with others. You can learn from other people’s strengths and find new
opportunities to improve on your weaknesses. This also provides a way to build
relationships and increase your exposure.
Get out of your
comfort zone. In the wise words of Henry Ford, "If you always do what
you’ve always done, you’ll always get what you’ve always got.” Developing your
skills requires a willingness to explore new areas and to welcome change. Look
for the appropriate opportunities to accept new challenges. Don’t be afraid to
fail or be wrong because that is how you learn.
Meet regularly with
your accountability partner. Set up quarterly meetings with your
accountability partner to gauge your progress. Review what has been going well
and where you have run into obstacles. Solicit constructive criticism. This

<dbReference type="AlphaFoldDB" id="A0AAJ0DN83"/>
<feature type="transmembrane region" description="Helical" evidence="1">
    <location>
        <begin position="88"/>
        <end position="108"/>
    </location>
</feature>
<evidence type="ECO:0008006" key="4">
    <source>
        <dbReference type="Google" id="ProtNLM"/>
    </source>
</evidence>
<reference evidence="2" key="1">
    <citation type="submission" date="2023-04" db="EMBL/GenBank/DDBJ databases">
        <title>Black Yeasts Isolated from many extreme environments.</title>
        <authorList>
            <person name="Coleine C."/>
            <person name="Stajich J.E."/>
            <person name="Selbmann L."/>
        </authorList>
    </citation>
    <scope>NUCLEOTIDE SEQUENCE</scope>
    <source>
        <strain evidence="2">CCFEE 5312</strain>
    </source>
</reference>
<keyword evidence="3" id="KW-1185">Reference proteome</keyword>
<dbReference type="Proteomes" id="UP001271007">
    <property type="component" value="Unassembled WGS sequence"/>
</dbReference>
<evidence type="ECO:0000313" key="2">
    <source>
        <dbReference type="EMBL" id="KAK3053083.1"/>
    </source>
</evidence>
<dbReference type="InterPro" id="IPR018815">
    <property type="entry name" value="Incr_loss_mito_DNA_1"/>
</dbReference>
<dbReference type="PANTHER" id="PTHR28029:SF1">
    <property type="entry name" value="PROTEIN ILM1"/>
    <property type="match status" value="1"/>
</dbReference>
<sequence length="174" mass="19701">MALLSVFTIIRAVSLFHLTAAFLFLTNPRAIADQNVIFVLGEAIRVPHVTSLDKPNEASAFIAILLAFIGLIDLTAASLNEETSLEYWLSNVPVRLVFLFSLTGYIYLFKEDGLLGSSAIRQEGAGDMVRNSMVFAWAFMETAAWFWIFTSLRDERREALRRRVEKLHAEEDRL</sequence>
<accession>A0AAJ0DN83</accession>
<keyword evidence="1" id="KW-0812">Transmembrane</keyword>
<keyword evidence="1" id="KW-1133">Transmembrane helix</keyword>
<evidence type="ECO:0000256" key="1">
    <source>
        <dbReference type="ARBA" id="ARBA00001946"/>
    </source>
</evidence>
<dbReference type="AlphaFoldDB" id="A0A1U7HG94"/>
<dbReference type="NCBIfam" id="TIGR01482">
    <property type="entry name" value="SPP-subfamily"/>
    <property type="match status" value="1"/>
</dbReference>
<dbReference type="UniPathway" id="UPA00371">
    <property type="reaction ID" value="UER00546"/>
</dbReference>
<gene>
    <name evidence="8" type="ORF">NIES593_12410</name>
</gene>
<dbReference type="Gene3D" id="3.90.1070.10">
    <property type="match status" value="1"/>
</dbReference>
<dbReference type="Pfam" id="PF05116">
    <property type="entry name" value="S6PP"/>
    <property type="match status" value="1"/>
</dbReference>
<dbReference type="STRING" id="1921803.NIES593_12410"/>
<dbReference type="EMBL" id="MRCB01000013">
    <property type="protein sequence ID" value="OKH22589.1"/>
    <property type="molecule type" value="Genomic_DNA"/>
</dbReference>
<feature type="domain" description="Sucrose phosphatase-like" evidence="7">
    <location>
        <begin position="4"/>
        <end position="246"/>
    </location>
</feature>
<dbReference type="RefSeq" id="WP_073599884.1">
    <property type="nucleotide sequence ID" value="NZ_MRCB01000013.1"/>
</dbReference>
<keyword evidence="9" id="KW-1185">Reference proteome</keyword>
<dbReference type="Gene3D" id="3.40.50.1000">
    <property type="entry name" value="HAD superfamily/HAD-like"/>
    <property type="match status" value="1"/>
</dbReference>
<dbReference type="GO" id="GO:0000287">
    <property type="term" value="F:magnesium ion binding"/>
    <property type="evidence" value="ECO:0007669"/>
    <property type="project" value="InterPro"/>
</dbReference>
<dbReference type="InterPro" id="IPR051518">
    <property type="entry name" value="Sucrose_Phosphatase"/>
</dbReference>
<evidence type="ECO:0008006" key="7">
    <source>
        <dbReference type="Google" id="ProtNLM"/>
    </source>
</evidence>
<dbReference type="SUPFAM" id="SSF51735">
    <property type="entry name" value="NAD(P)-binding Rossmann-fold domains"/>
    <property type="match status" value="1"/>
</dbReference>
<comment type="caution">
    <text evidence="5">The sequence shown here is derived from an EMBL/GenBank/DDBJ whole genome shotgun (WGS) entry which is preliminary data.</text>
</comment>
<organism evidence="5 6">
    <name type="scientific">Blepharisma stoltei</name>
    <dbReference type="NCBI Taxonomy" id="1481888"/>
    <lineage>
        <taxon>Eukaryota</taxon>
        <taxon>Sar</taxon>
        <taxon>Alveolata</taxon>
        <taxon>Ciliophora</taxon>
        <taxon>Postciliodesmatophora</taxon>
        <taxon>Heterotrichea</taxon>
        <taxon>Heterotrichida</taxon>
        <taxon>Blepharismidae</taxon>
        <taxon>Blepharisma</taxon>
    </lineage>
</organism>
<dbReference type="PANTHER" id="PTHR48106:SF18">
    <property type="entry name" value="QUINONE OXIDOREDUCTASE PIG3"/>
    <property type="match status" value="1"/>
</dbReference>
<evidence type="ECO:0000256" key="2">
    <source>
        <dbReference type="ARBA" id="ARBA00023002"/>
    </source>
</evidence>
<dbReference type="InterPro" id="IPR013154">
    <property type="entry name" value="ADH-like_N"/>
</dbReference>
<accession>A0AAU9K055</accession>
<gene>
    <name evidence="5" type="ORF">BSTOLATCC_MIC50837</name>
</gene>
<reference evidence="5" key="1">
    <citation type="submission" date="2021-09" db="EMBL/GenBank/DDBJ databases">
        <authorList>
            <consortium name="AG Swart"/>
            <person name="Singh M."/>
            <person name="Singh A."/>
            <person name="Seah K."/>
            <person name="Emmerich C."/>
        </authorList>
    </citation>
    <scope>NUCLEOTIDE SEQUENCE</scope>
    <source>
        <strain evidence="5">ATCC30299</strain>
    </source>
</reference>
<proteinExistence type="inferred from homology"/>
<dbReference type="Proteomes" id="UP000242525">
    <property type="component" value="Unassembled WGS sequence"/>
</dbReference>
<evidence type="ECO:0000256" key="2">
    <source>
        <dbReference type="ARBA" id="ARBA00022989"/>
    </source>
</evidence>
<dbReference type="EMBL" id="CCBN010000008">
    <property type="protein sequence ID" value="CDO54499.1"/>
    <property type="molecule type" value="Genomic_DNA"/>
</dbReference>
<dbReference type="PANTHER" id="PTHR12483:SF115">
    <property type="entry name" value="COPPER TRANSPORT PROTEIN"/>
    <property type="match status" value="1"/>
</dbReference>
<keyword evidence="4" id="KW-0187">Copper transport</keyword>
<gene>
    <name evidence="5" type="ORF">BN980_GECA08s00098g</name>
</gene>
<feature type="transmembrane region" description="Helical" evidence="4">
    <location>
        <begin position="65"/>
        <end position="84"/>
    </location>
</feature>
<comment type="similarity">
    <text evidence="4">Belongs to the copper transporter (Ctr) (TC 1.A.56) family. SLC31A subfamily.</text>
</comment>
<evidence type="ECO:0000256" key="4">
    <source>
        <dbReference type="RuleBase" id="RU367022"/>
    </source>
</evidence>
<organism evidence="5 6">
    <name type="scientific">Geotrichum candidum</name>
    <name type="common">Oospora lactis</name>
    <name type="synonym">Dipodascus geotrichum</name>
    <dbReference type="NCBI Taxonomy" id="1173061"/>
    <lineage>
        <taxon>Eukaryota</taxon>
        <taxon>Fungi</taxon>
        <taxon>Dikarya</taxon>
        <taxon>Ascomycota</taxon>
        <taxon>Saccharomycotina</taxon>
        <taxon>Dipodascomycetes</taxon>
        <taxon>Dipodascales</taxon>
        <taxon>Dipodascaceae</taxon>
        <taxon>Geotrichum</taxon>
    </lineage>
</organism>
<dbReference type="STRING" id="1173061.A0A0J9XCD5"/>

will keep you on track to achieving your goals.
that this is a continual ongoing process. As Seth Godin explains about the
linchpin (his name for the indispensable employee), "Becoming a linchpin is a
stepwise process, a path in which you develop the attributes that make you
indispensable. You can train yourself to matter. The first step is the most
difficult, the step where you acknowledge that this is a skill and like all
skills, you can (and will) get better at it. Every day, if you focus on the
gifts, art, and connections that characterize the linchpin, you’ll become a
little more indispensable.”
You are always working to be indispensable and the ultimate goal
is progress, not perfection. As you continue to master your tasks and develop
your professional skills your value will increase exponentially.